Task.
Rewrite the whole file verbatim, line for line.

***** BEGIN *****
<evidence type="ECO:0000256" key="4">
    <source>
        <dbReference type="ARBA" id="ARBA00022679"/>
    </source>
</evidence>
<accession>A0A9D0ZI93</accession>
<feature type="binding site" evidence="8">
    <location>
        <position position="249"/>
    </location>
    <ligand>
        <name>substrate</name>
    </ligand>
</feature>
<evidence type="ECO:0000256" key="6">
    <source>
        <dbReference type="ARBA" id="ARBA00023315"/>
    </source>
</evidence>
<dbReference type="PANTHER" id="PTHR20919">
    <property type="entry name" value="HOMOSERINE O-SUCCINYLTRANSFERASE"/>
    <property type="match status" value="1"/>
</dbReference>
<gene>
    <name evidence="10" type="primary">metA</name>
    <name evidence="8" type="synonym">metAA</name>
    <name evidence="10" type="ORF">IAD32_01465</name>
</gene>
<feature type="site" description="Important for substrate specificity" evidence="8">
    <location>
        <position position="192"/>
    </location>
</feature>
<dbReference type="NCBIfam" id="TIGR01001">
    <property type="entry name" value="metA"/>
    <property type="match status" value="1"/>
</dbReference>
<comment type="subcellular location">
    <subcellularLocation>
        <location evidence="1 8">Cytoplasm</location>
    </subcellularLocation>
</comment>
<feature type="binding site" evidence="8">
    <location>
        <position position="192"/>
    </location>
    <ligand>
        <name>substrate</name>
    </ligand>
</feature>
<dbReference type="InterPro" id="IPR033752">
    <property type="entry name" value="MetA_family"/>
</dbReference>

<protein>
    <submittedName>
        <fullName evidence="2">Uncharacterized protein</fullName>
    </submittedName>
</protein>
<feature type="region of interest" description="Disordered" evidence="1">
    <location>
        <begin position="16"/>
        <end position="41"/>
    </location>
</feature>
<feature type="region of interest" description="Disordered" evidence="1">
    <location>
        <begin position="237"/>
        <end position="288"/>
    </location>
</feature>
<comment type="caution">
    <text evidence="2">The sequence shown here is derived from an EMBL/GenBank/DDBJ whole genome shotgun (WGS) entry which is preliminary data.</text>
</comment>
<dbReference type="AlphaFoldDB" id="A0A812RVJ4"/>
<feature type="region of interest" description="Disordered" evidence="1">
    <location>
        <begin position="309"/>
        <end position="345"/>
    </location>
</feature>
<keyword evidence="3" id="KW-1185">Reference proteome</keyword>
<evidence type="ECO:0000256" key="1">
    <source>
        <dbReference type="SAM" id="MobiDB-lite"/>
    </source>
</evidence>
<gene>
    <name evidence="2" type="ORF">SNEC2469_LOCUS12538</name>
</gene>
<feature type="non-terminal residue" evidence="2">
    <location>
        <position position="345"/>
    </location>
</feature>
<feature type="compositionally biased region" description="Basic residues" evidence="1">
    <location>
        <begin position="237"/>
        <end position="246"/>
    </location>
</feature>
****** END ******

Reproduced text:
<evidence type="ECO:0000256" key="4">
    <source>
        <dbReference type="ARBA" id="ARBA00022679"/>
    </source>
</evidence>
<accession>A0A9D0ZI93</accession>
<feature type="binding site" evidence="8">
    <location>
        <position position="249"/>
    </location>
    <ligand>
        <name>substrate</name>
    </ligand>
</feature>
<evidence type="ECO:0000256" key="6">
    <source>
        <dbReference type="ARBA" id="ARBA00023315"/>
    </source>
</evidence>
<dbReference type="PANTHER" id="PTHR20919">
    <property type="entry name" value="HOMOSERINE O-SUCCINYLTRANSFERASE"/>
    <property type="match status" value="1"/>
</dbReference>
<gene>
    <name evidence="10" type="primary">metA</name>
    <name evidence="8" type="synonym">metAA</name>
    <name evidence="10" type="ORF">IAD32_01465</name>
</gene>
<feature type="site" description="Important for substrate specificity" evidence="8">
    <location>
        <position position="192"/>
    </location>
</feature>
<dbReference type="NCBIfam" id="TIGR01001">
    <property type="entry name" value="metA"/>
    <property type="match status" value="1"/>
</dbReference>
<comment type="subcellular location">
    <subcellularLocation>
        <location evidence="1 8">Cytoplasm</location>
    </subcellularLocation>
</comment>
<feature type="binding site" evidence="8">
    <location>
        <position position="192"/>
    </location>
    <ligand>
        <name>substrate</name>
    </ligand>
</feature>
<dbReference type="InterPro" id="IPR033752">
    <property type="entry name" value="MetA_family"/>
</dbReference>

<protein>
    <submittedName>
        <fullName evidence="2">Uncharacterized protein</fullName>
    </submittedName>
</protein>
<feature type="region of interest" description="Disordered" evidence="1">
    <location>
        <begin position="16"/>
        <end position="41"/>
    </location>
</feature>
<feature type="region of interest" description="Disordered" evidence="1">
    <location>
        <begin position="237"/>
        <end position="288"/>
    </location>
</feature>
<comment type="caution">
    <text evidence="2">The sequence shown here is derived from an EMBL/GenBank/DDBJ whole genome shotgun (WGS) entry which is preliminary data.</text>
</comment>
<dbReference type="AlphaFoldDB" id="A0A812RVJ4"/>
<feature type="region of interest" description="Disordered" evidence="1">
    <location>
        <begin position="309"/>
        <end position="345"/>
    </location>
</feature>
<keyword evidence="3" id="KW-1185">Reference proteome</keyword>
<evidence type="ECO:0000256" key="1">
    <source>
        <dbReference type="SAM" id="MobiDB-lite"/>
    </source>
</evidence>
<gene>
    <name evidence="2" type="ORF">SNEC2469_LOCUS12538</name>
</gene>
<feature type="non-terminal residue" evidence="2">
    <location>
        <position position="345"/>
    </location>
</feature>
<feature type="compositionally biased region" description="Basic residues" evidence="1">
    <location>
        <begin position="237"/>
        <end position="246"/>
    </location>
</feature>